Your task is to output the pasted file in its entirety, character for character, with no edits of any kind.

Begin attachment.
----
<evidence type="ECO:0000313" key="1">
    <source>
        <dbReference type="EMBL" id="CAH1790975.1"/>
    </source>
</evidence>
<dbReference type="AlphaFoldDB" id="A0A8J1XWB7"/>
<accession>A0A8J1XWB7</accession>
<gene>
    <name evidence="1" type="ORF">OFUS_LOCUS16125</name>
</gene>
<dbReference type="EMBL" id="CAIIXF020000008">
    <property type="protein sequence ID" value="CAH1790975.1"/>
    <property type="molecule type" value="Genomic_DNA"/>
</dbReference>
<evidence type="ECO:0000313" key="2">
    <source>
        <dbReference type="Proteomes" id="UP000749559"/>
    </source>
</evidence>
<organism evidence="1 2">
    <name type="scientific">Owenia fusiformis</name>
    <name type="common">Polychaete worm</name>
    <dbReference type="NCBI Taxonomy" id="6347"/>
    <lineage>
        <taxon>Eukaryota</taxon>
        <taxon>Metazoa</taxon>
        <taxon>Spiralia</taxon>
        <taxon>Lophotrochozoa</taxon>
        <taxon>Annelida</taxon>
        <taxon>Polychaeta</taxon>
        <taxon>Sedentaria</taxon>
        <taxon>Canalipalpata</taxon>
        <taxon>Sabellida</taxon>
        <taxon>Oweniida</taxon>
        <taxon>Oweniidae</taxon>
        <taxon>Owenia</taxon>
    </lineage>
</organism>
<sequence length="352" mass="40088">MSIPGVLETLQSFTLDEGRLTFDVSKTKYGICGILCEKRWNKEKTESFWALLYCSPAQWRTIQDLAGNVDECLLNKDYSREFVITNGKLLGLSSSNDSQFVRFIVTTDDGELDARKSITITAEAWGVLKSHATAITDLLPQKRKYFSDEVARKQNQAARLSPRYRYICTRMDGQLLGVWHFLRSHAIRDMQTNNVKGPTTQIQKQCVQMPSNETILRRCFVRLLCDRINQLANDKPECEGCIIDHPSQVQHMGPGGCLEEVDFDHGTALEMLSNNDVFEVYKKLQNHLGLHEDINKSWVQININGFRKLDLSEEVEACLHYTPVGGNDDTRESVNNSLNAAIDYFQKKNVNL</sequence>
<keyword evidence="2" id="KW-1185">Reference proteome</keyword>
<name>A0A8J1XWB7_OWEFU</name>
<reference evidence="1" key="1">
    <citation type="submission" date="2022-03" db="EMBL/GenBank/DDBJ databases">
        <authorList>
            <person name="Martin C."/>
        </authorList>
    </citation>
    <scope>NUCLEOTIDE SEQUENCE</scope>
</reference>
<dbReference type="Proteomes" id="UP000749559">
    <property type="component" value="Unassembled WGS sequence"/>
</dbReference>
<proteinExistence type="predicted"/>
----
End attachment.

<evidence type="ECO:0000313" key="1">
    <source>
        <dbReference type="EMBL" id="CAH1790975.1"/>
    </source>
</evidence>
<dbReference type="AlphaFoldDB" id="A0A8J1XWB7"/>
<accession>A0A8J1XWB7</accession>
<gene>
    <name evidence="1" type="ORF">OFUS_LOCUS16125</name>
</gene>
<dbReference type="EMBL" id="CAIIXF020000008">
    <property type="protein sequence ID" value="CAH1790975.1"/>
    <property type="molecule type" value="Genomic_DNA"/>
</dbReference>
<evidence type="ECO:0000313" key="2">
    <source>
        <dbReference type="Proteomes" id="UP000749559"/>
    </source>
</evidence>
<organism evidence="1 2">
    <name type="scientific">Owenia fusiformis</name>
    <name type="common">Polychaete worm</name>
    <dbReference type="NCBI Taxonomy" id="6347"/>
    <lineage>
        <taxon>Eukaryota</taxon>
        <taxon>Metazoa</taxon>
        <taxon>Spiralia</taxon>
        <taxon>Lophotrochozoa</taxon>
        <taxon>Annelida</taxon>
        <taxon>Polychaeta</taxon>
        <taxon>Sedentaria</taxon>
        <taxon>Canalipalpata</taxon>
        <taxon>Sabellida</taxon>
        <taxon>Oweniida</taxon>
        <taxon>Oweniidae</taxon>
        <taxon>Owenia</taxon>
    </lineage>
</organism>
<sequence length="352" mass="40088">MSIPGVLETLQSFTLDEGRLTFDVSKTKYGICGILCEKRWNKEKTESFWALLYCSPAQWRTIQDLAGNVDECLLNKDYSREFVITNGKLLGLSSSNDSQFVRFIVTTDDGELDARKSITITAEAWGVLKSHATAITDLLPQKRKYFSDEVARKQNQAARLSPRYRYICTRMDGQLLGVWHFLRSHAIRDMQTNNVKGPTTQIQKQCVQMPSNETILRRCFVRLLCDRINQLANDKPECEGCIIDHPSQVQHMGPGGCLEEVDFDHGTALEMLSNNDVFEVYKKLQNHLGLHEDINKSWVQININGFRKLDLSEEVEACLHYTPVGGNDDTRESVNNSLNAAIDYFQKKNVNL</sequence>
<keyword evidence="2" id="KW-1185">Reference proteome</keyword>
<name>A0A8J1XWB7_OWEFU</name>
<reference evidence="1" key="1">
    <citation type="submission" date="2022-03" db="EMBL/GenBank/DDBJ databases">
        <authorList>
            <person name="Martin C."/>
        </authorList>
    </citation>
    <scope>NUCLEOTIDE SEQUENCE</scope>
</reference>
<dbReference type="Proteomes" id="UP000749559">
    <property type="component" value="Unassembled WGS sequence"/>
</dbReference>
<proteinExistence type="predicted"/>